Wellington immediately seized his opportunity. Realising that Marmont had overstretched his forces, he launched a series of hammer-blows against the French columns. Major-General Edward Pakenham’s 3rd Division surprised Marmont’s left wing, which was shattered. Wellington then unleashed Major-General John Gaspard Le Marchant’s cavalry brigades, causing further havoc amongst French lines and accounting for ‘40,000 Frenchmen in 40 minutes’. Le Marchant himself was killed trying to break a French square.
Early in the battle both Marmont and his second-in-command, General Jean Pierre Bonnet, had been injured. Command passed to General Bertrand Clausel who launched a counter-attack against Wellington’s centre. Against a lesser commander, this might have saved the French army, but Wellington was equal to the task, bringing up reinforcements commanded by Major-General Henry Clinton to shore up his middle. By the end of the day, only General Maximilien Foy’s 1st Division remained intact. Five of the eight French divisions had been devastated.
Marshal Marmont’s army lost at least 14,000 men and 20 guns, while allied losses were around half as many. The French defeat would have been even more disastrous had the Spanish garrison not abandoned the river crossing at Alba de Tormes. Much to Wellington’s annoyance, the French were allowed to escape to safety.
Salamanca proved that Wellington had the ability to manoeuvre and attack in the open field. His reputation for being mainly a defensive general was destroyed. The outstanding victory gave the British and their allies a psychological superiority over the French that would last throughout the remainder of the war.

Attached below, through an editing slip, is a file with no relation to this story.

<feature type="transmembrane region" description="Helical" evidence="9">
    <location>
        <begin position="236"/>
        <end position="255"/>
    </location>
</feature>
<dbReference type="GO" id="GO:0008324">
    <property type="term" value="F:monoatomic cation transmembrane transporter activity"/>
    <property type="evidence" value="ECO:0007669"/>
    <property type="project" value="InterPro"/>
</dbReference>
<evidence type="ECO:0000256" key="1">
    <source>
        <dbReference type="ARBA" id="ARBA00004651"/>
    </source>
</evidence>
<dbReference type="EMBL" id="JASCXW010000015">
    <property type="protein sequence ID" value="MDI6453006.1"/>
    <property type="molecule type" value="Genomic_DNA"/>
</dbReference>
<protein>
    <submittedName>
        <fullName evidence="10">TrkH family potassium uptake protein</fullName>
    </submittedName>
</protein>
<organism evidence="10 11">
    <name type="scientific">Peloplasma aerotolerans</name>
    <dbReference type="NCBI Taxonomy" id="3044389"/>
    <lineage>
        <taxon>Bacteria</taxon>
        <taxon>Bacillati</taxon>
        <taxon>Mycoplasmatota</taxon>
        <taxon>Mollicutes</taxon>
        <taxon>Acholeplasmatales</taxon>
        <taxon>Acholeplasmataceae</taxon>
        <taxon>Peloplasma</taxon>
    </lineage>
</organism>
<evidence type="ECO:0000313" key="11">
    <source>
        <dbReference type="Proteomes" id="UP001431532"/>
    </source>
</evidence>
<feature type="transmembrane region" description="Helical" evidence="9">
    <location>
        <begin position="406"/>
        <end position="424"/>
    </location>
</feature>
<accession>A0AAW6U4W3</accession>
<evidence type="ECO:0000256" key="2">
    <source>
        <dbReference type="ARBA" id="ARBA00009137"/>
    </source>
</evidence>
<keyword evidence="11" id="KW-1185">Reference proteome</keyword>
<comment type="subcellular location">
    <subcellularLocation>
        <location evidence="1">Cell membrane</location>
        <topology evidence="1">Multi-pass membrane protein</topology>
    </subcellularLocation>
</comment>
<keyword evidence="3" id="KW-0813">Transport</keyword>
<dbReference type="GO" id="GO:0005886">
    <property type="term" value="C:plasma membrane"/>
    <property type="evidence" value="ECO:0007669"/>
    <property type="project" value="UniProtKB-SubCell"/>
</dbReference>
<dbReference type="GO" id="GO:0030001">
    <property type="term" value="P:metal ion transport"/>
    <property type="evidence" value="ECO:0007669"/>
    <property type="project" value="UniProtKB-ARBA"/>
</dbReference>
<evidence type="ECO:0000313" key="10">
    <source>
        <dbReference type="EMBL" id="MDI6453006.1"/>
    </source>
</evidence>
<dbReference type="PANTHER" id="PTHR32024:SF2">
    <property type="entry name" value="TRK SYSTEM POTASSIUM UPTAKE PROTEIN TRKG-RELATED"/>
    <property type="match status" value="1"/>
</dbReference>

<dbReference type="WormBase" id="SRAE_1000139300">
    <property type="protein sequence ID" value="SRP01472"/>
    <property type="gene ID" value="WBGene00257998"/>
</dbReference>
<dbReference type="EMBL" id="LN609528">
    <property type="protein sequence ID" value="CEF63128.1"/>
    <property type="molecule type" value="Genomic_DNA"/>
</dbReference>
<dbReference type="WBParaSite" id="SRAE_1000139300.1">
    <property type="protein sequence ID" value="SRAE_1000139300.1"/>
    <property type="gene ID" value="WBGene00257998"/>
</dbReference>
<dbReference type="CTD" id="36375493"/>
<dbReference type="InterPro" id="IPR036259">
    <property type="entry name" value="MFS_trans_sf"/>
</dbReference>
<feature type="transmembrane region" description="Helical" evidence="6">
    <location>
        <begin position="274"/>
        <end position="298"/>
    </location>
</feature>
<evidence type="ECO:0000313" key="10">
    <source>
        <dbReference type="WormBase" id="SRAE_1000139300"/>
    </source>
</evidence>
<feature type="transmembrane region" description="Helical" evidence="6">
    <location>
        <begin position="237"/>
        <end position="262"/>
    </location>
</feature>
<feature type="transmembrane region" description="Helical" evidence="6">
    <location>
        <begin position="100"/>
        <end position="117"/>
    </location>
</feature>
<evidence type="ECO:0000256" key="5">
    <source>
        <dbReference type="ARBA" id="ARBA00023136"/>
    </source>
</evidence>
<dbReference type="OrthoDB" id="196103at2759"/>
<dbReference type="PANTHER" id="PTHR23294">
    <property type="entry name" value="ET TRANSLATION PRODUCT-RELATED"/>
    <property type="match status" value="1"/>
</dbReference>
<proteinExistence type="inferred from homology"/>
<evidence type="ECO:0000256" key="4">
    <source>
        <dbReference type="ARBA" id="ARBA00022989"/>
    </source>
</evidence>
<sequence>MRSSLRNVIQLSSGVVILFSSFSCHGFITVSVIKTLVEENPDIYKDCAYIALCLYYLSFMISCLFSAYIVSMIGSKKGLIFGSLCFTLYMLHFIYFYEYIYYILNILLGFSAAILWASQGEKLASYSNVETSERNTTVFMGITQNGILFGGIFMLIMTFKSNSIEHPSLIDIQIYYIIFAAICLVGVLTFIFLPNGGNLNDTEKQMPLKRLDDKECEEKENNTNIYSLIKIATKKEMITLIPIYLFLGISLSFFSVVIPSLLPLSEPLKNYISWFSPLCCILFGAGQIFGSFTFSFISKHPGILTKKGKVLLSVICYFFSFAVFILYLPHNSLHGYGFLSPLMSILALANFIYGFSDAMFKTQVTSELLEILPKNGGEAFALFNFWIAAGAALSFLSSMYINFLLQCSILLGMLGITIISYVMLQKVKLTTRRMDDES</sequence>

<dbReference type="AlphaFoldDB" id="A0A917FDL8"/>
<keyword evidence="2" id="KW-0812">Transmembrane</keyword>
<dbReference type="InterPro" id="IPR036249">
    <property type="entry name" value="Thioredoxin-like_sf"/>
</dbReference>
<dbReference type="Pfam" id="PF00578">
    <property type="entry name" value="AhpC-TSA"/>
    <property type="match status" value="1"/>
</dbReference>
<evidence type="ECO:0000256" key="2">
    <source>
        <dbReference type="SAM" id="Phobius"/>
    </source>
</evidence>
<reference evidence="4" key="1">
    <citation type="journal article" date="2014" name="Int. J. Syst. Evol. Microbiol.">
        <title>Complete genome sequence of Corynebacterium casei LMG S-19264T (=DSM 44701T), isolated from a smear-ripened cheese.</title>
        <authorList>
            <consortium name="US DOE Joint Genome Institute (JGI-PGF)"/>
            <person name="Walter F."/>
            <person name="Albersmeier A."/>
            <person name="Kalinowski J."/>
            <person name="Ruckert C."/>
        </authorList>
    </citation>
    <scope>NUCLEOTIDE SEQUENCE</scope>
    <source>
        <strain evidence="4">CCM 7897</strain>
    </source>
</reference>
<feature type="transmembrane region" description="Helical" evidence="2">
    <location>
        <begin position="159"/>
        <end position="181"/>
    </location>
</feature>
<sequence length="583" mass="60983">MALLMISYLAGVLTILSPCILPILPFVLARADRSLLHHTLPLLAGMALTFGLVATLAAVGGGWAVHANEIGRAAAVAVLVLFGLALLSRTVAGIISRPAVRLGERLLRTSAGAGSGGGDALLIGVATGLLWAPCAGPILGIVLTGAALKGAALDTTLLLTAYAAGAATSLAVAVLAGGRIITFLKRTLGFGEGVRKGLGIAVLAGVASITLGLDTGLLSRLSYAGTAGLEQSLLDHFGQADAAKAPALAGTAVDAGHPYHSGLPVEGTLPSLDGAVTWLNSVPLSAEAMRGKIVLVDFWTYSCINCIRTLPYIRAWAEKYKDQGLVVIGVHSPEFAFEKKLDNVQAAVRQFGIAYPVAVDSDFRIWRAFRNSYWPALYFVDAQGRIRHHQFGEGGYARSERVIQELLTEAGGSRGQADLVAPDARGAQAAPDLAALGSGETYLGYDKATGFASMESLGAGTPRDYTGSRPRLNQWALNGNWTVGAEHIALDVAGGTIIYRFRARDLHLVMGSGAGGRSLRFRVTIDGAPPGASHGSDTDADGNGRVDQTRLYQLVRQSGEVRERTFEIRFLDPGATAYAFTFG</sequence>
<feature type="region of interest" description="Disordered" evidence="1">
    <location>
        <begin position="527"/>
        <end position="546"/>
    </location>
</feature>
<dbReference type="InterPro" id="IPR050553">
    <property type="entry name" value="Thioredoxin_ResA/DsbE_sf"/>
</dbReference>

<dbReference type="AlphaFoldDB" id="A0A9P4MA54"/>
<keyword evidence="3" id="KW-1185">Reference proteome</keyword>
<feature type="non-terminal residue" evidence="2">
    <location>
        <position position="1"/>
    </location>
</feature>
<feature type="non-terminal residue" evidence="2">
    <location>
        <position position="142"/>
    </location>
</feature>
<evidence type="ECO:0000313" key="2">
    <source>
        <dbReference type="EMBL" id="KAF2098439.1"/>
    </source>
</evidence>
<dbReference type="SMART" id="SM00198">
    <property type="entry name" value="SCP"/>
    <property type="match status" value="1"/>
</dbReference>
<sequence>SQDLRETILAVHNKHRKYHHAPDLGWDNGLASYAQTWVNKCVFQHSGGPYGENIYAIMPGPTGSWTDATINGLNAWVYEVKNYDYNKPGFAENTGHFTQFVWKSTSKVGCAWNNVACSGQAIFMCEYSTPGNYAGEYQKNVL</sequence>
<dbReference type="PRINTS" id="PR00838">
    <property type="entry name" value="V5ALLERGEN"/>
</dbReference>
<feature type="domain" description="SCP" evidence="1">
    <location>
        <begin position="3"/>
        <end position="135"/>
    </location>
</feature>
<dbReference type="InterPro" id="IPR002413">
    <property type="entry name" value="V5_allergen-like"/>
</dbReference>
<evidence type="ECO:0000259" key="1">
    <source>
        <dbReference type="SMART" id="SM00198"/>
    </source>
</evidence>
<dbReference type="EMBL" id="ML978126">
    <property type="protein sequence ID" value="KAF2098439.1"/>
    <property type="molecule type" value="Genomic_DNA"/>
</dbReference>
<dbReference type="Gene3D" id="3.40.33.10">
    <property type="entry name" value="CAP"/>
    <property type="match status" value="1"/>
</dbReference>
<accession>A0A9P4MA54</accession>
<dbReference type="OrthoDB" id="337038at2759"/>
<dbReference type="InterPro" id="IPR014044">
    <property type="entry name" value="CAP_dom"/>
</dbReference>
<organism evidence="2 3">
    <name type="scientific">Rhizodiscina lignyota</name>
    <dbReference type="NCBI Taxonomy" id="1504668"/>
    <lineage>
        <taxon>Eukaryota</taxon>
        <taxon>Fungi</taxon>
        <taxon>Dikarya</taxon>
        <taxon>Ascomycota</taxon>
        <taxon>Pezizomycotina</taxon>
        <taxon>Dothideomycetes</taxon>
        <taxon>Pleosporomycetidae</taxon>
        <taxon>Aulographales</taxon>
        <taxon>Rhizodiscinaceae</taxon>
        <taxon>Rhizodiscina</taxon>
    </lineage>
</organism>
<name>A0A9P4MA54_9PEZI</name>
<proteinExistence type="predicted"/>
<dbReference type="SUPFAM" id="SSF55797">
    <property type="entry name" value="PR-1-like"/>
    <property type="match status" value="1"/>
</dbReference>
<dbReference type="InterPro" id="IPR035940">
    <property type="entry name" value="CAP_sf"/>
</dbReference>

Following the victory at Salamanca, Wellington was able to liberate Madrid. Joseph Bonaparte’s authority in Spain was undermined and Spanish guerrillas were encouraged to increase their operations against the weakened French garrisons. The victory persuaded the British government that the war was worth pursuing, and the subsequent Battle of Vitoria in June 1813 showed the Russians, Prussians and Austrians that Napoleon could be defeated. When Wellington entered France in October 1813, Napoleon was soon forced to abdicate. Salamanca had been one of the key turning points.
As a visual and very personal response to the events in the peninsula, the Spanish artist Francisco Goya created a set of horrific etchings entitled ‘The Disasters of War’ (1810-20). Although not printed until 1863, the prints detail the horrors of war and show episodes such as the Battle of Salamanca without the traditional view of glory and honour. Goya also painted Wellington (National Gallery, London) who sat for him following the liberation of Madrid in 1812. Salamanca features in several novels including Leo Tolstoy’s ‘War and Peace’ (1869) and Bernard Cornwall’s ‘Sharpe’s Sword’ (1983).
Tours to Peninsular War sites like Salamanca are very popular today. As part of the 200th anniversary celebrations in July 2012 a group of serving and retired soldiers from The Rifles took part in a visit to the battlefield and city of Salamanca. The battle honour ‘Salamanca’ is shared by all the forming regiments of this unit. There they joined other British regiments in a parade with their Spanish army counterparts. The Mayor of Salamanca bestowed the Freedom of the City on The Rifles, only the second time in its history that Salamanca has presented this honour (the first being to Pope John Paul II in 1982).
The field of Salamanca itself is largely unchanged from the time of the battle, although there is a commemorative monument located there. In nearby Arapiles there is also a museum describing the battle through dioramas, relief maps, video presentations and items recovered from the battlefield.